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Cleric: Iraq's Sadr turns down peace appeal
Updated: 2004-04-06 08:48

Radical Shi'ite cleric Moqtada al-Sadr has turned down an appeal by Iraq's powerful Shi'ite Muslim establishment to renounce violence, an aide to a leading cleric said on Monday.

Shi'ite cleric Moqtada al-Sadr. [Reuters file]
An aide to Mohammad Bahr al-Uloum, a member of the U.S.-installed Iraqi Governing Council, told Reuters Ayatollah Ali al-Sistani, regarded as Iraq's most powerful cleric and a rival of Sadr's, supported the appeal.

Sistani has made declarations in the past calling on Iraqis to respect state institutions and public order. He has not spoken directly on the violence involving Sadr's supporters, but he is expected to make a statement in the next few days.

"The Hawza (seminary) is unanimous on this," the aide said.

"We asked Moqtada (al-Sadr) to stop resorting to violence, occupying public buildings and other actions that make him an outlaw. He insists on staying on the same course that could destroy the nation."

He said Moqtada had refused to meet a tribal delegation and representatives of Bahr al-Uloum at the main mosque of Kufa, near the holy city of Najaf, where he is staging a sit-in with armed followers.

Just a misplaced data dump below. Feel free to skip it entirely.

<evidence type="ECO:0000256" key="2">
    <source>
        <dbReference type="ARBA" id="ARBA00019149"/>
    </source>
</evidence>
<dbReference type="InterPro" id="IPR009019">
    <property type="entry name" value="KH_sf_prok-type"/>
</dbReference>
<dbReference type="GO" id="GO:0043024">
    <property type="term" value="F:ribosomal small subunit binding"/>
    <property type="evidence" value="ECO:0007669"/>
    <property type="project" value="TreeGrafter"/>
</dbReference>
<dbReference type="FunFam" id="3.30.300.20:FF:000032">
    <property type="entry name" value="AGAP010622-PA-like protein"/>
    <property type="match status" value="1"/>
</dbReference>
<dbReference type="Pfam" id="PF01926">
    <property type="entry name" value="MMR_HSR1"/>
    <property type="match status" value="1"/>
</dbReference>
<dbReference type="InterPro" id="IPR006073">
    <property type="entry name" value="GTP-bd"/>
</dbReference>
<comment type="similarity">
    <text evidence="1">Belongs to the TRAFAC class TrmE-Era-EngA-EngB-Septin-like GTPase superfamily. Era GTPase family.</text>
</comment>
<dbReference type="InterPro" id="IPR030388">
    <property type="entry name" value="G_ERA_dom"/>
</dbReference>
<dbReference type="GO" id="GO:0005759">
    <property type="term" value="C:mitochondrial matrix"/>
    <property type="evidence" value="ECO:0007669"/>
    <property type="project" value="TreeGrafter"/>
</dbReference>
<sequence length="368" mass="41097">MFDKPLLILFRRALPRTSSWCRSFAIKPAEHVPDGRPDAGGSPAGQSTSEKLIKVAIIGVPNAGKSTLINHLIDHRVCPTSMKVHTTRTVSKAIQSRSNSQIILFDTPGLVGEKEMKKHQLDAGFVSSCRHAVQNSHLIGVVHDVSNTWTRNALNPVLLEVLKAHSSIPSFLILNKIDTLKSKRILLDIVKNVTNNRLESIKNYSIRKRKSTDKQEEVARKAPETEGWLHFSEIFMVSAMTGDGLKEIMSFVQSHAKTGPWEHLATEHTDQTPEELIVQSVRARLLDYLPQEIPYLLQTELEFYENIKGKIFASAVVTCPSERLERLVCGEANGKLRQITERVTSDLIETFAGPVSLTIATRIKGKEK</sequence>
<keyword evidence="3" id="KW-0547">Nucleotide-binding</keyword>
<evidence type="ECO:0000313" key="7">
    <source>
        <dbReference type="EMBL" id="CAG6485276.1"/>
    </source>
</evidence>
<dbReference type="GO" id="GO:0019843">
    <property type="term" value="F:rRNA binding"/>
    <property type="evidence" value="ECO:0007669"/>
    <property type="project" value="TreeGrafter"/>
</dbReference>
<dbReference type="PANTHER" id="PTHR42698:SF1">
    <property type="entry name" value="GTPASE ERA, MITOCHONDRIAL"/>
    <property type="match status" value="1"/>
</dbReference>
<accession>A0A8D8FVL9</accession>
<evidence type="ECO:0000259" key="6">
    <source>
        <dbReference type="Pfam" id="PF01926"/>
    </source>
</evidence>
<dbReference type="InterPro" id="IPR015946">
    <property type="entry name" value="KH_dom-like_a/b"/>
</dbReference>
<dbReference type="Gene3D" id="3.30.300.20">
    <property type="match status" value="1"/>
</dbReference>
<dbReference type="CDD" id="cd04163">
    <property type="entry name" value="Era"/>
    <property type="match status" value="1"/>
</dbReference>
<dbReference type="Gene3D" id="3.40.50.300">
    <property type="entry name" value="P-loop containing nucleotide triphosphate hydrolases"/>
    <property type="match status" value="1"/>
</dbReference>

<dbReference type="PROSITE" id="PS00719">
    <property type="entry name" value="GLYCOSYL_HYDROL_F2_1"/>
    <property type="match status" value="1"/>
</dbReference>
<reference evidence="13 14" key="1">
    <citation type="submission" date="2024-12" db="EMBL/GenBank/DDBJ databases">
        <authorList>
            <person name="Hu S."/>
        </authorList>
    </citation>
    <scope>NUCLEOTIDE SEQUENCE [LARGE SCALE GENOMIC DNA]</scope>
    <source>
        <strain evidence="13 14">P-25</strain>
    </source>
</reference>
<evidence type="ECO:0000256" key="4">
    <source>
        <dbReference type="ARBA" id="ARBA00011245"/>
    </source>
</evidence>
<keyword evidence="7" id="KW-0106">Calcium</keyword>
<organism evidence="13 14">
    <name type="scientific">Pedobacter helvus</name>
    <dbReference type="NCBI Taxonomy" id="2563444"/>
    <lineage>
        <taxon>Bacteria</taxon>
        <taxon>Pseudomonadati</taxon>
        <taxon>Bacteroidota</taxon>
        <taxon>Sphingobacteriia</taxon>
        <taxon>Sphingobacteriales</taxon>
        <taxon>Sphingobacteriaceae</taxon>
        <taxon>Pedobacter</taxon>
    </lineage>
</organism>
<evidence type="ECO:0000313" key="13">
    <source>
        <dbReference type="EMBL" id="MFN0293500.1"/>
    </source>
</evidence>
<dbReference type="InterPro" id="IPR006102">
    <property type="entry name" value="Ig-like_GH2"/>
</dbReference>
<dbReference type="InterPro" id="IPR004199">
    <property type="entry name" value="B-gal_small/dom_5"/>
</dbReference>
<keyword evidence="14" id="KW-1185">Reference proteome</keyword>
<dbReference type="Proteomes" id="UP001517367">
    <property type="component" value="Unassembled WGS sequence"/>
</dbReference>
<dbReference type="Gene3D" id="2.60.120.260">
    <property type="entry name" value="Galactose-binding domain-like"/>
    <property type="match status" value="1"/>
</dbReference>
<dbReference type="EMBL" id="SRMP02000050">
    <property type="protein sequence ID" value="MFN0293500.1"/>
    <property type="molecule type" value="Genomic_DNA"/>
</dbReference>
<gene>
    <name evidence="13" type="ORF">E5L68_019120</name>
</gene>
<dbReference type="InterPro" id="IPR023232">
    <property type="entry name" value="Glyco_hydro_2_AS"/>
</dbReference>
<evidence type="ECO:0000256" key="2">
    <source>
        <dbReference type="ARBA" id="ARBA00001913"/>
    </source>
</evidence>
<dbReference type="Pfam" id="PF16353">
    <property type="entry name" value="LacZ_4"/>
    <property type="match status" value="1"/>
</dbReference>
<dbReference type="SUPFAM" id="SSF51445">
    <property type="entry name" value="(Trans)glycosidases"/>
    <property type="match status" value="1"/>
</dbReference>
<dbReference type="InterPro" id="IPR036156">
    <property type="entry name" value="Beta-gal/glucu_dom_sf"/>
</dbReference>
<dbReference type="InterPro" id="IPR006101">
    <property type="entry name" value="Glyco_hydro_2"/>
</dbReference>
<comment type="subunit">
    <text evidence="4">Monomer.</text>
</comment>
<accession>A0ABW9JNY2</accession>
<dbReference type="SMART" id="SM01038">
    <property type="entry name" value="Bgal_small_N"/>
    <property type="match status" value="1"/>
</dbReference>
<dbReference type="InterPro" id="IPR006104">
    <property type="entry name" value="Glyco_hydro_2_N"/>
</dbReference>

"The delegation met Moqtada's aides, who did not express interest in relying on wisdom and patience," the aide said.

A Shi'ite religious source said Sadr has moved from Kufa to Najaf's Imam Ali shrine, the holiest Shi'ite site in Iraq, and armed followers have closed off streets leading to the shrine.

U.S. authorities occupying Iraq said on Monday an arrest warrant had been issued for Sadr in connection with the murder of a Shi'ite cleric a year ago. Sadr has denied involvement in the crime.

The murder of Sayyed Abdel Majid al-Khoei, the son of the late Grand Ayatollah Abu al-Qassem al-Khoei, shattered a peace that have reigned between Iraq's Shi'ite leadership for decades after agreeing to renounce violence as means for settling disputes.

Hamid al-Bayati, spokesman for the Shi'ite Supreme Council for the Islamic Revolution in Iraq (SCIRI), criticized the announcement of the arrest warrant against Badr.

"The incident took place a year ago and I don't think any Iraqi would believe that this arrest warrant is at the right time," he told CNN. "It is very bad timing, even if the basis is right. I don't know why they decided to act now.

"This comes after the closure of a newspaper which is nothing to do with the arrest warrant. So there must be some other things behind all these clashes."

Iraq's de facto U.S. governor Paul Bremer termed Sadr an outlaw on Monday, a day after battles between Sadr's militia and U.S.-led coalition troops in Baghdad and near Najaf killed 48 Iraqis, eight American soldiers and one Salvadoran soldier.

For the past week, Sadr has been at the head of violent anti-American protests. His followers have sworn to fight back if attempts are made to arrest him.

Unlike the Shi'ite religious establishment, Sadr has flatly denounced the U.S.-led occupation and demanded the withdrawal of U.S. troops.

His brand of nationalistic Islam appeals mainly to young poor Shi'ites who grew up under a crippling economic embargo and repression by the former Baathist government.

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